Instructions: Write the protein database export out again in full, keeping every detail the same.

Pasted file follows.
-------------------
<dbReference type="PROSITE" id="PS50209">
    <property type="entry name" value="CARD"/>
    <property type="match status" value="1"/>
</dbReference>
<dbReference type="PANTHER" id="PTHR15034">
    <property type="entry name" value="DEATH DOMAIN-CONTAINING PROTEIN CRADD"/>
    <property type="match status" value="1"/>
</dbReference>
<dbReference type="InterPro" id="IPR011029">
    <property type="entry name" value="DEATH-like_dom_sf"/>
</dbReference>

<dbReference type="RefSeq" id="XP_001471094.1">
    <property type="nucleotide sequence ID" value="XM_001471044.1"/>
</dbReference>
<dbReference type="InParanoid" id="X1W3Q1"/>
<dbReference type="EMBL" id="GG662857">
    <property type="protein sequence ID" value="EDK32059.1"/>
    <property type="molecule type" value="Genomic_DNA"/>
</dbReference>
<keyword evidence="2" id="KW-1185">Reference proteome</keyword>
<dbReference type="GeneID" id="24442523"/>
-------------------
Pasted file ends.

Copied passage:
<dbReference type="PROSITE" id="PS50209">
    <property type="entry name" value="CARD"/>
    <property type="match status" value="1"/>
</dbReference>
<dbReference type="PANTHER" id="PTHR15034">
    <property type="entry name" value="DEATH DOMAIN-CONTAINING PROTEIN CRADD"/>
    <property type="match status" value="1"/>
</dbReference>
<dbReference type="InterPro" id="IPR011029">
    <property type="entry name" value="DEATH-like_dom_sf"/>
</dbReference>

<dbReference type="RefSeq" id="XP_001471094.1">
    <property type="nucleotide sequence ID" value="XM_001471044.1"/>
</dbReference>
<dbReference type="InParanoid" id="X1W3Q1"/>
<dbReference type="EMBL" id="GG662857">
    <property type="protein sequence ID" value="EDK32059.1"/>
    <property type="molecule type" value="Genomic_DNA"/>
</dbReference>
<keyword evidence="2" id="KW-1185">Reference proteome</keyword>
<dbReference type="GeneID" id="24442523"/>